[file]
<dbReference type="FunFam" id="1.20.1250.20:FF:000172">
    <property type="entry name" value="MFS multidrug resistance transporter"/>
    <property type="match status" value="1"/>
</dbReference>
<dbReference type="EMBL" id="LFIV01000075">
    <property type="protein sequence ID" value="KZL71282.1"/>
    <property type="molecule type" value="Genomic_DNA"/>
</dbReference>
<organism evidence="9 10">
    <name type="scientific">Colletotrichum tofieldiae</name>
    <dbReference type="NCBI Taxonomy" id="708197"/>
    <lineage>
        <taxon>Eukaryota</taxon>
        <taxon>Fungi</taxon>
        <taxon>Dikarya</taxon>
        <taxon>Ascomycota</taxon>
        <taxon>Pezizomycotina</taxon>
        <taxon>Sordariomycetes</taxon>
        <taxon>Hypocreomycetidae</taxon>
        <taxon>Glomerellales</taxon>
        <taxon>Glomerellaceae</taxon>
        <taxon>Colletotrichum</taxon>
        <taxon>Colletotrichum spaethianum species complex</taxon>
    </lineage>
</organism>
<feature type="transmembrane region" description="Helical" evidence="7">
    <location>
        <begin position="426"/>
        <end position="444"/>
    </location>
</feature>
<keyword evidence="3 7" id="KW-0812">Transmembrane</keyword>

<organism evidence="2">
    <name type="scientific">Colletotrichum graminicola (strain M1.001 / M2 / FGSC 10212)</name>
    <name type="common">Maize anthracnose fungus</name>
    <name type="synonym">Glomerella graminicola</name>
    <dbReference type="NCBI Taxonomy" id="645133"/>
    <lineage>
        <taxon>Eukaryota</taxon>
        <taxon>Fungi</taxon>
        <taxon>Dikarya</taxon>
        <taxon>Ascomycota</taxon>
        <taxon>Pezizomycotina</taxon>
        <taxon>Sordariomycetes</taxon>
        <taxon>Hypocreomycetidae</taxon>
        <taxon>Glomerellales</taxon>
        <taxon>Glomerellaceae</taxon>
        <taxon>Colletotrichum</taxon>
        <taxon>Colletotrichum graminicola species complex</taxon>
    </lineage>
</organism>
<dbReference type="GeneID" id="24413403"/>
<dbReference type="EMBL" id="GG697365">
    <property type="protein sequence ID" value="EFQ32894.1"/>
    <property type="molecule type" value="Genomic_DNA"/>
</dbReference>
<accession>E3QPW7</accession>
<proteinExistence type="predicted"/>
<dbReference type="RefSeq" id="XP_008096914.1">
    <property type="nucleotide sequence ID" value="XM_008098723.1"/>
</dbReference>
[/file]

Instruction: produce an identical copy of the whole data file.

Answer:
<dbReference type="FunFam" id="1.20.1250.20:FF:000172">
    <property type="entry name" value="MFS multidrug resistance transporter"/>
    <property type="match status" value="1"/>
</dbReference>
<dbReference type="EMBL" id="LFIV01000075">
    <property type="protein sequence ID" value="KZL71282.1"/>
    <property type="molecule type" value="Genomic_DNA"/>
</dbReference>
<organism evidence="9 10">
    <name type="scientific">Colletotrichum tofieldiae</name>
    <dbReference type="NCBI Taxonomy" id="708197"/>
    <lineage>
        <taxon>Eukaryota</taxon>
        <taxon>Fungi</taxon>
        <taxon>Dikarya</taxon>
        <taxon>Ascomycota</taxon>
        <taxon>Pezizomycotina</taxon>
        <taxon>Sordariomycetes</taxon>
        <taxon>Hypocreomycetidae</taxon>
        <taxon>Glomerellales</taxon>
        <taxon>Glomerellaceae</taxon>
        <taxon>Colletotrichum</taxon>
        <taxon>Colletotrichum spaethianum species complex</taxon>
    </lineage>
</organism>
<feature type="transmembrane region" description="Helical" evidence="7">
    <location>
        <begin position="426"/>
        <end position="444"/>
    </location>
</feature>
<keyword evidence="3 7" id="KW-0812">Transmembrane</keyword>

<organism evidence="2">
    <name type="scientific">Colletotrichum graminicola (strain M1.001 / M2 / FGSC 10212)</name>
    <name type="common">Maize anthracnose fungus</name>
    <name type="synonym">Glomerella graminicola</name>
    <dbReference type="NCBI Taxonomy" id="645133"/>
    <lineage>
        <taxon>Eukaryota</taxon>
        <taxon>Fungi</taxon>
        <taxon>Dikarya</taxon>
        <taxon>Ascomycota</taxon>
        <taxon>Pezizomycotina</taxon>
        <taxon>Sordariomycetes</taxon>
        <taxon>Hypocreomycetidae</taxon>
        <taxon>Glomerellales</taxon>
        <taxon>Glomerellaceae</taxon>
        <taxon>Colletotrichum</taxon>
        <taxon>Colletotrichum graminicola species complex</taxon>
    </lineage>
</organism>
<dbReference type="GeneID" id="24413403"/>
<dbReference type="EMBL" id="GG697365">
    <property type="protein sequence ID" value="EFQ32894.1"/>
    <property type="molecule type" value="Genomic_DNA"/>
</dbReference>
<accession>E3QPW7</accession>
<proteinExistence type="predicted"/>
<dbReference type="RefSeq" id="XP_008096914.1">
    <property type="nucleotide sequence ID" value="XM_008098723.1"/>
</dbReference>